Since the best model among a set of candidate models is the one that minimises the AIC, we can compute the optimal maximum order of a MOGen model given a set of paths as follows:

Theorem 1

Let \(S=\{t_i\}\) be a multi-set consisting of m independent paths. Let \({\textbf{T}}^{(K)}\) be the multi-order transition matrix defining the MOGen of maximum order K constructed from S. Let \({\varvec{\mathcal {A}}}\) be the binary adjacency matrix where \({\varvec{\mathcal {A}}}_{vw}=1\) iff the transition \(v\rightarrow w\) appears at least once in S. Then the optimal maximum order \({\hat{K}}\) according to AIC is

$$\begin{aligned} {\hat{K}} := {\text {arg min}}_{K} \sum _{k=1}^K \sum _{i,j}\left( {\varvec{\mathcal {A}}}^{k}\right) _{ij} - \sum _{t\in S}\ln {P}(t\vert {{\textbf {T}}}^{(K)}), \end{aligned}$$

where \({P}(t\vert {{\textbf {T}}}^{(K)})\) denotes the probability of a path \(t\in S\).

Formal Proof of Theorem

1 We split the formal proof of Theorem 1 in a series of small lemmas. Doing so, we go through all the steps needed to obtain Eq. 2. The first step consists of specifying the probability of observing a path t according to a multi-order model defined by a multi-order transition matrix \({\textbf{T}}^{(K)}\).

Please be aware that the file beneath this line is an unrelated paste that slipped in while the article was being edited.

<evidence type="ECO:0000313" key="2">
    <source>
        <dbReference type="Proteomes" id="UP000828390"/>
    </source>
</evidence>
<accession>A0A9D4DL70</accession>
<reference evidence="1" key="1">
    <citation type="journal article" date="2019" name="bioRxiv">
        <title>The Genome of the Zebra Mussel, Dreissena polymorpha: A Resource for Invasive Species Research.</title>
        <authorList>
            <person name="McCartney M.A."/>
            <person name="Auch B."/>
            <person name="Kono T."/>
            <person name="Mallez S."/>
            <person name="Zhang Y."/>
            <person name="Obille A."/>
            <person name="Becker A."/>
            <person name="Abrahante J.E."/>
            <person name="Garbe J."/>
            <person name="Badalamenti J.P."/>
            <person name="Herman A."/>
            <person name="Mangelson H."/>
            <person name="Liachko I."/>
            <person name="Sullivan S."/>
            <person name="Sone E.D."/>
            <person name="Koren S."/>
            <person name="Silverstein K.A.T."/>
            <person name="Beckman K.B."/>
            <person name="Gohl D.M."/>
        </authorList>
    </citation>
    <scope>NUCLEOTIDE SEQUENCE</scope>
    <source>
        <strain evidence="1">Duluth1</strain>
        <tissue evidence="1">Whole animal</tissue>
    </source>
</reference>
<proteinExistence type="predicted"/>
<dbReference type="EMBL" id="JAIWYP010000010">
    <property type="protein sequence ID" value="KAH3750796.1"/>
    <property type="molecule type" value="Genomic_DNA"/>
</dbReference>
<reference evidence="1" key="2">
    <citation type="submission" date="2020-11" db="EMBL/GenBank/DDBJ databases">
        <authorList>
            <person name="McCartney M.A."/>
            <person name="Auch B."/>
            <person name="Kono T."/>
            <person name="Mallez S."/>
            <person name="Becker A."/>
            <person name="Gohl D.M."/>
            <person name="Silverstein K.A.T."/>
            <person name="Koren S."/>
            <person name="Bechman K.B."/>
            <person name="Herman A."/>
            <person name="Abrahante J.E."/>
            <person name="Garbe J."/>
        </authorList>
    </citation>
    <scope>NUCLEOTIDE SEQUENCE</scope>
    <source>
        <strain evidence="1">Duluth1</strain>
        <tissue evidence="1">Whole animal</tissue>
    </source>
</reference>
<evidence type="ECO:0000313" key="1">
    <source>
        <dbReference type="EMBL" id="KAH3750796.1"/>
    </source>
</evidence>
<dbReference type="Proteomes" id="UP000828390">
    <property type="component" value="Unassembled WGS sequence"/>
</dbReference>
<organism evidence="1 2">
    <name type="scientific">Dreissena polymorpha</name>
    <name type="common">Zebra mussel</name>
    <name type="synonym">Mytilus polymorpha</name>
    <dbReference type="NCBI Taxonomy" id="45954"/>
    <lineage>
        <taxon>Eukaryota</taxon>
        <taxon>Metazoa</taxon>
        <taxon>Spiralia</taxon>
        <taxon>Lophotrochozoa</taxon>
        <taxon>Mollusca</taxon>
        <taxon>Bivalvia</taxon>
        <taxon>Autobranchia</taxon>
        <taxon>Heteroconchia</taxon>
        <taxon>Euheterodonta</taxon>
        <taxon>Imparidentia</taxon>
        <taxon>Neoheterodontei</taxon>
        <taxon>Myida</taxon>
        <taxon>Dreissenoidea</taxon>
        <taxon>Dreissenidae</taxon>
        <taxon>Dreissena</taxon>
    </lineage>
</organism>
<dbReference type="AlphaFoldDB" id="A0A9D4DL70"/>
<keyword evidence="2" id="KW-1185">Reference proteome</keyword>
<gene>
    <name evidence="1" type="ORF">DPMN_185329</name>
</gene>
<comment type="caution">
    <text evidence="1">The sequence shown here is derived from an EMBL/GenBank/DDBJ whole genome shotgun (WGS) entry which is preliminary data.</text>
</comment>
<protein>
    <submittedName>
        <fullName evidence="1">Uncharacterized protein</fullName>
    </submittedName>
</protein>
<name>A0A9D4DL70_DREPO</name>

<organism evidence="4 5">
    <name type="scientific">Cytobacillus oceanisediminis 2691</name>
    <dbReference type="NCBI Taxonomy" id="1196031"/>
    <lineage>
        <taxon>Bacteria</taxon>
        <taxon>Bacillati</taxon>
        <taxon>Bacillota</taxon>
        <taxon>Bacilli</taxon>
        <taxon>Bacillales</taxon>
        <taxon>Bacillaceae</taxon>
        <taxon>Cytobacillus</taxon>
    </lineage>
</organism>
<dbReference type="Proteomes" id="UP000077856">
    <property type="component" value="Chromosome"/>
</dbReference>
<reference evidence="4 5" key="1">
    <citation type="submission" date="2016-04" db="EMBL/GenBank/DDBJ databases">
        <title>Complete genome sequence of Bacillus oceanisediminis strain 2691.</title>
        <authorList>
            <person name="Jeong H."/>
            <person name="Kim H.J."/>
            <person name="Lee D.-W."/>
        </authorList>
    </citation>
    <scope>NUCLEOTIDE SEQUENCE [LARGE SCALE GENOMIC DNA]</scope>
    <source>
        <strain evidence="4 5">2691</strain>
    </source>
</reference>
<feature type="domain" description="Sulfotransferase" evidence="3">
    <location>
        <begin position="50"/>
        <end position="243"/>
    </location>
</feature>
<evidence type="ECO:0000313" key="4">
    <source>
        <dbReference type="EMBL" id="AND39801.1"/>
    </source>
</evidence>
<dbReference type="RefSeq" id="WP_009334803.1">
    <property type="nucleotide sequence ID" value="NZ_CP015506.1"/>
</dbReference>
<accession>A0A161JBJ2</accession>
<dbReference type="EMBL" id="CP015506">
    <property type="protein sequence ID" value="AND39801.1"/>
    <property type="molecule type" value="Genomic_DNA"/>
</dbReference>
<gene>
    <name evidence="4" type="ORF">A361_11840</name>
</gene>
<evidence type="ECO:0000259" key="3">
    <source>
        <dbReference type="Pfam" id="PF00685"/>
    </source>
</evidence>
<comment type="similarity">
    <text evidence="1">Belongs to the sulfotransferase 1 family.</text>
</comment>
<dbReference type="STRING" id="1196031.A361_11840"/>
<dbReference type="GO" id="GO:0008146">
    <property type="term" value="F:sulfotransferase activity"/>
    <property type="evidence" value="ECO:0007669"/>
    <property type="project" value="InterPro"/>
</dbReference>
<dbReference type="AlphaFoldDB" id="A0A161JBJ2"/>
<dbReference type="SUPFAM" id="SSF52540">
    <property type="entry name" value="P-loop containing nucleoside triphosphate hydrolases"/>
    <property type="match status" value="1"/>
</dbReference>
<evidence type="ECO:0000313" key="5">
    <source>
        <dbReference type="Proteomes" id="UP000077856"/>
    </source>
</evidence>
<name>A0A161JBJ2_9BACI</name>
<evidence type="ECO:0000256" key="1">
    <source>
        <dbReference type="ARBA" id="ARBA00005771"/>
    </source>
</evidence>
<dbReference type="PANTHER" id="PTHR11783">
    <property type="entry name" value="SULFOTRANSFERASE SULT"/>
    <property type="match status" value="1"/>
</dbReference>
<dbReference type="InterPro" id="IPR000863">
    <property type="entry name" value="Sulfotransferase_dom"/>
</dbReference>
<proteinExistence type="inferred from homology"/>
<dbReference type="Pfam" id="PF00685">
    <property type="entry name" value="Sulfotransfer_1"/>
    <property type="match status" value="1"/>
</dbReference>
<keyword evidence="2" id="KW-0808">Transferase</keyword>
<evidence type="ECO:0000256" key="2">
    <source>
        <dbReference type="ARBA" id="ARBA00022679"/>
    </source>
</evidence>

Lemma 1

(Probability of a path) Let \({\textbf{T}}^{(K)}\) be a multi-order transition matrix defining a multi-order model of maximum order K. Then, the probability \({P}(t\vert {\textbf{T}}^{(K)})\) according to \({\textbf{T}}^{(K)}\) of observing a path \(t=v_1 \rightarrow \dots \rightarrow v_l\) is

$$\begin{aligned} \begin{aligned} {P}(t\vert {{\textbf {T}}}^{(K)}) =&~{{\textbf {T}}}^{(K)}[*,v_1] \cdot \prod _{k=1}^{K-1} {{\textbf {T}}}^{(K)}[({v_1,..., v_k}), (v_1,..., v_{k+1})] \cdot \\&\prod _{i=K+1}^{l} \hspace{-1.3mm} {{\textbf {T}}}^{(K)}[(v_{i-K},..., v_{i-1}), (v_{i-K+1},..., v_{i})] \cdot \\&{{\textbf {T}}}^{(K)}[(v_{l-K+1},..., v_l), \dagger ]. \end{aligned} \end{aligned}$$